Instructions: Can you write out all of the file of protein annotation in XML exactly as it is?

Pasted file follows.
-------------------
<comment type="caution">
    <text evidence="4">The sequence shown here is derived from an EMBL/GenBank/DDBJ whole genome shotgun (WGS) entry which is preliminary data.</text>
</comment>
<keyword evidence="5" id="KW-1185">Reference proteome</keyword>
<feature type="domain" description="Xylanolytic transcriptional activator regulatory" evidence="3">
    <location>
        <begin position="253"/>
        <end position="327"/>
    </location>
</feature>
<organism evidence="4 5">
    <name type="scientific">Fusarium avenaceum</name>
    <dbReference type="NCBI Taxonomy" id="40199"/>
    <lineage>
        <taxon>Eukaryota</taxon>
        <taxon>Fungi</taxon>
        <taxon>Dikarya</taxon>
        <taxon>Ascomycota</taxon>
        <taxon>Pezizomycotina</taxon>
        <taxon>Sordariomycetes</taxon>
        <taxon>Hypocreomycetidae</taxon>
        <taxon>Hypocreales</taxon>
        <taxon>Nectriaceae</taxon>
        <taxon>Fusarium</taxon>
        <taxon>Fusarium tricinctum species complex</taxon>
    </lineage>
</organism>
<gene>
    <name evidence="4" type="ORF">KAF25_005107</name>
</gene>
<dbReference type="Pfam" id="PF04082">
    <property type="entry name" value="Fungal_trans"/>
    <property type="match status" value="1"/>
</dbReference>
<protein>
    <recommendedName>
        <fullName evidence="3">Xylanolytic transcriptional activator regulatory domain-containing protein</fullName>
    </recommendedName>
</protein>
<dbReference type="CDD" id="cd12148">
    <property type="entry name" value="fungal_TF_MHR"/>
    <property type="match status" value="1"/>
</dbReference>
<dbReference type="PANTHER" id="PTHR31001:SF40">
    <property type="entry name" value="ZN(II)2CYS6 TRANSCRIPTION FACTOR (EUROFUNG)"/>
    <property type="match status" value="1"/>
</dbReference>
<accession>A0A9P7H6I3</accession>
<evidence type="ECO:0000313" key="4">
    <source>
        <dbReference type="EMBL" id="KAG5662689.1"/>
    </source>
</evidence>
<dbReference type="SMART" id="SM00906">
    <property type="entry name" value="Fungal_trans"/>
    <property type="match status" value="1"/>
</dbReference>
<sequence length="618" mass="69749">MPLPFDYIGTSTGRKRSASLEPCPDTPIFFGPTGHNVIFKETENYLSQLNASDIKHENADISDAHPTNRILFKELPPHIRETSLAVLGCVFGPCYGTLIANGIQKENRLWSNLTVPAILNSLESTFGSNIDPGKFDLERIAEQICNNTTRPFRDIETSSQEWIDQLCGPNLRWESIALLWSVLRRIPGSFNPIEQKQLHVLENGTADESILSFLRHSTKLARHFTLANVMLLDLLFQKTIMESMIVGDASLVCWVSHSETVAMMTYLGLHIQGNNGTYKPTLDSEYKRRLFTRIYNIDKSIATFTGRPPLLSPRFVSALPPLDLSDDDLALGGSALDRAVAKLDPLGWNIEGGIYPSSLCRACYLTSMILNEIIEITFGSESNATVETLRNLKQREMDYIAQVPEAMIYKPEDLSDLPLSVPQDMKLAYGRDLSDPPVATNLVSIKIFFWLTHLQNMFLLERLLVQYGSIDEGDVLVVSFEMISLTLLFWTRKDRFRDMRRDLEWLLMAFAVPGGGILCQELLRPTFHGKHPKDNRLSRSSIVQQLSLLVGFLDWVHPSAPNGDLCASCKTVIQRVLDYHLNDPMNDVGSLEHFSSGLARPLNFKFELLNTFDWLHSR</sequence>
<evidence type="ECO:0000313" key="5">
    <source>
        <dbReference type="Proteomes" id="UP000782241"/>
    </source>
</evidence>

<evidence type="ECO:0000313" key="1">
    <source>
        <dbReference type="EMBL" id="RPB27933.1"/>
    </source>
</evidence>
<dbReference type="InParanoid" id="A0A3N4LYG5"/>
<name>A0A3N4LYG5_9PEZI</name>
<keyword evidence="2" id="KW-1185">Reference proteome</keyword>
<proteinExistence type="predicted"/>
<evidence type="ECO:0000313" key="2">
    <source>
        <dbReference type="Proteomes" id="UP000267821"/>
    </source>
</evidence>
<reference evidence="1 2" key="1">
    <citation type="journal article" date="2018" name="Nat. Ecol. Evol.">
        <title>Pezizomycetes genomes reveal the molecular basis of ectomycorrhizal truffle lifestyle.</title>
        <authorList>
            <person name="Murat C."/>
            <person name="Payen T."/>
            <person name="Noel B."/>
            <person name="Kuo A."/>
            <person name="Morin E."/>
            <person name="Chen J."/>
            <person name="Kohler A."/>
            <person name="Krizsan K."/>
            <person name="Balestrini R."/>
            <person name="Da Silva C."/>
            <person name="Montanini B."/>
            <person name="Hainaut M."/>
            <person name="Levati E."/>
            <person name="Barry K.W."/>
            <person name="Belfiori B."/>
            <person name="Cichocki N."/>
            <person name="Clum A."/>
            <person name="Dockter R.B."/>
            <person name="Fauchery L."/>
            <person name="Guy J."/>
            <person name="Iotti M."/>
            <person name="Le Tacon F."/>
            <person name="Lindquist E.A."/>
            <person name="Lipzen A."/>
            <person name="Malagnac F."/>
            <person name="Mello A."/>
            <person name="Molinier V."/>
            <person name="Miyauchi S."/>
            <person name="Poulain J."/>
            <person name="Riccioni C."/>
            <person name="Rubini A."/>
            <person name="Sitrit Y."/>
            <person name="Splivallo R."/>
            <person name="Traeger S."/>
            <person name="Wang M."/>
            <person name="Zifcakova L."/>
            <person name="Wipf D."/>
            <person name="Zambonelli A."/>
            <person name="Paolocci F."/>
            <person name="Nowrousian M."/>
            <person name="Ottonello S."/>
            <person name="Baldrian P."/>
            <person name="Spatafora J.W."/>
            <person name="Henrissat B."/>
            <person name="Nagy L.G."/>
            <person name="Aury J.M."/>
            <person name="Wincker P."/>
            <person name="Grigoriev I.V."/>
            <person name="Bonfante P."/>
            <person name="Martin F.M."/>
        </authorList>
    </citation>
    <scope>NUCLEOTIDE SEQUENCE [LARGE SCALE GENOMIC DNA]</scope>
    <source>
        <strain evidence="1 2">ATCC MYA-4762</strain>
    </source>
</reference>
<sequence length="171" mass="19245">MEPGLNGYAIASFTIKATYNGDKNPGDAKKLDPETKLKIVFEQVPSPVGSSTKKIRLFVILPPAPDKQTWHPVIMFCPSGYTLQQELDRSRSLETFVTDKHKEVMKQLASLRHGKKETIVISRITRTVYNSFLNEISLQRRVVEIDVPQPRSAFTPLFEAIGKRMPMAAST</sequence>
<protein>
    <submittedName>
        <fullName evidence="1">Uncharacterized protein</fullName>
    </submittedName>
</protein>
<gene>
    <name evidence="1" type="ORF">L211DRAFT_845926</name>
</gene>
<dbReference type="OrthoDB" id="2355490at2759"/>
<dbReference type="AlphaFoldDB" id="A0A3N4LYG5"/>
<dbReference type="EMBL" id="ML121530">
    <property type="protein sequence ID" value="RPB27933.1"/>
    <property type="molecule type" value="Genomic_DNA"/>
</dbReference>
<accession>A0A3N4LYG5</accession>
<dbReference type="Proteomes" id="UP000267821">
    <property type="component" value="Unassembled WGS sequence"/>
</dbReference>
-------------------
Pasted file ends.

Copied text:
<comment type="caution">
    <text evidence="4">The sequence shown here is derived from an EMBL/GenBank/DDBJ whole genome shotgun (WGS) entry which is preliminary data.</text>
</comment>
<keyword evidence="5" id="KW-1185">Reference proteome</keyword>
<feature type="domain" description="Xylanolytic transcriptional activator regulatory" evidence="3">
    <location>
        <begin position="253"/>
        <end position="327"/>
    </location>
</feature>
<organism evidence="4 5">
    <name type="scientific">Fusarium avenaceum</name>
    <dbReference type="NCBI Taxonomy" id="40199"/>
    <lineage>
        <taxon>Eukaryota</taxon>
        <taxon>Fungi</taxon>
        <taxon>Dikarya</taxon>
        <taxon>Ascomycota</taxon>
        <taxon>Pezizomycotina</taxon>
        <taxon>Sordariomycetes</taxon>
        <taxon>Hypocreomycetidae</taxon>
        <taxon>Hypocreales</taxon>
        <taxon>Nectriaceae</taxon>
        <taxon>Fusarium</taxon>
        <taxon>Fusarium tricinctum species complex</taxon>
    </lineage>
</organism>
<gene>
    <name evidence="4" type="ORF">KAF25_005107</name>
</gene>
<dbReference type="Pfam" id="PF04082">
    <property type="entry name" value="Fungal_trans"/>
    <property type="match status" value="1"/>
</dbReference>
<protein>
    <recommendedName>
        <fullName evidence="3">Xylanolytic transcriptional activator regulatory domain-containing protein</fullName>
    </recommendedName>
</protein>
<dbReference type="CDD" id="cd12148">
    <property type="entry name" value="fungal_TF_MHR"/>
    <property type="match status" value="1"/>
</dbReference>
<dbReference type="PANTHER" id="PTHR31001:SF40">
    <property type="entry name" value="ZN(II)2CYS6 TRANSCRIPTION FACTOR (EUROFUNG)"/>
    <property type="match status" value="1"/>
</dbReference>
<accession>A0A9P7H6I3</accession>
<evidence type="ECO:0000313" key="4">
    <source>
        <dbReference type="EMBL" id="KAG5662689.1"/>
    </source>
</evidence>
<dbReference type="SMART" id="SM00906">
    <property type="entry name" value="Fungal_trans"/>
    <property type="match status" value="1"/>
</dbReference>
<sequence length="618" mass="69749">MPLPFDYIGTSTGRKRSASLEPCPDTPIFFGPTGHNVIFKETENYLSQLNASDIKHENADISDAHPTNRILFKELPPHIRETSLAVLGCVFGPCYGTLIANGIQKENRLWSNLTVPAILNSLESTFGSNIDPGKFDLERIAEQICNNTTRPFRDIETSSQEWIDQLCGPNLRWESIALLWSVLRRIPGSFNPIEQKQLHVLENGTADESILSFLRHSTKLARHFTLANVMLLDLLFQKTIMESMIVGDASLVCWVSHSETVAMMTYLGLHIQGNNGTYKPTLDSEYKRRLFTRIYNIDKSIATFTGRPPLLSPRFVSALPPLDLSDDDLALGGSALDRAVAKLDPLGWNIEGGIYPSSLCRACYLTSMILNEIIEITFGSESNATVETLRNLKQREMDYIAQVPEAMIYKPEDLSDLPLSVPQDMKLAYGRDLSDPPVATNLVSIKIFFWLTHLQNMFLLERLLVQYGSIDEGDVLVVSFEMISLTLLFWTRKDRFRDMRRDLEWLLMAFAVPGGGILCQELLRPTFHGKHPKDNRLSRSSIVQQLSLLVGFLDWVHPSAPNGDLCASCKTVIQRVLDYHLNDPMNDVGSLEHFSSGLARPLNFKFELLNTFDWLHSR</sequence>
<evidence type="ECO:0000313" key="5">
    <source>
        <dbReference type="Proteomes" id="UP000782241"/>
    </source>
</evidence>

<evidence type="ECO:0000313" key="1">
    <source>
        <dbReference type="EMBL" id="RPB27933.1"/>
    </source>
</evidence>
<dbReference type="InParanoid" id="A0A3N4LYG5"/>
<name>A0A3N4LYG5_9PEZI</name>
<keyword evidence="2" id="KW-1185">Reference proteome</keyword>
<proteinExistence type="predicted"/>
<evidence type="ECO:0000313" key="2">
    <source>
        <dbReference type="Proteomes" id="UP000267821"/>
    </source>
</evidence>
<reference evidence="1 2" key="1">
    <citation type="journal article" date="2018" name="Nat. Ecol. Evol.">
        <title>Pezizomycetes genomes reveal the molecular basis of ectomycorrhizal truffle lifestyle.</title>
        <authorList>
            <person name="Murat C."/>
            <person name="Payen T."/>
            <person name="Noel B."/>
            <person name="Kuo A."/>
            <person name="Morin E."/>
            <person name="Chen J."/>
            <person name="Kohler A."/>
            <person name="Krizsan K."/>
            <person name="Balestrini R."/>
            <person name="Da Silva C."/>
            <person name="Montanini B."/>
            <person name="Hainaut M."/>
            <person name="Levati E."/>
            <person name="Barry K.W."/>
            <person name="Belfiori B."/>
            <person name="Cichocki N."/>
            <person name="Clum A."/>
            <person name="Dockter R.B."/>
            <person name="Fauchery L."/>
            <person name="Guy J."/>
            <person name="Iotti M."/>
            <person name="Le Tacon F."/>
            <person name="Lindquist E.A."/>
            <person name="Lipzen A."/>
            <person name="Malagnac F."/>
            <person name="Mello A."/>
            <person name="Molinier V."/>
            <person name="Miyauchi S."/>
            <person name="Poulain J."/>
            <person name="Riccioni C."/>
            <person name="Rubini A."/>
            <person name="Sitrit Y."/>
            <person name="Splivallo R."/>
            <person name="Traeger S."/>
            <person name="Wang M."/>
            <person name="Zifcakova L."/>
            <person name="Wipf D."/>
            <person name="Zambonelli A."/>
            <person name="Paolocci F."/>
            <person name="Nowrousian M."/>
            <person name="Ottonello S."/>
            <person name="Baldrian P."/>
            <person name="Spatafora J.W."/>
            <person name="Henrissat B."/>
            <person name="Nagy L.G."/>
            <person name="Aury J.M."/>
            <person name="Wincker P."/>
            <person name="Grigoriev I.V."/>
            <person name="Bonfante P."/>
            <person name="Martin F.M."/>
        </authorList>
    </citation>
    <scope>NUCLEOTIDE SEQUENCE [LARGE SCALE GENOMIC DNA]</scope>
    <source>
        <strain evidence="1 2">ATCC MYA-4762</strain>
    </source>
</reference>
<sequence length="171" mass="19245">MEPGLNGYAIASFTIKATYNGDKNPGDAKKLDPETKLKIVFEQVPSPVGSSTKKIRLFVILPPAPDKQTWHPVIMFCPSGYTLQQELDRSRSLETFVTDKHKEVMKQLASLRHGKKETIVISRITRTVYNSFLNEISLQRRVVEIDVPQPRSAFTPLFEAIGKRMPMAAST</sequence>
<protein>
    <submittedName>
        <fullName evidence="1">Uncharacterized protein</fullName>
    </submittedName>
</protein>
<gene>
    <name evidence="1" type="ORF">L211DRAFT_845926</name>
</gene>
<dbReference type="OrthoDB" id="2355490at2759"/>
<dbReference type="AlphaFoldDB" id="A0A3N4LYG5"/>
<dbReference type="EMBL" id="ML121530">
    <property type="protein sequence ID" value="RPB27933.1"/>
    <property type="molecule type" value="Genomic_DNA"/>
</dbReference>
<accession>A0A3N4LYG5</accession>
<dbReference type="Proteomes" id="UP000267821">
    <property type="component" value="Unassembled WGS sequence"/>
</dbReference>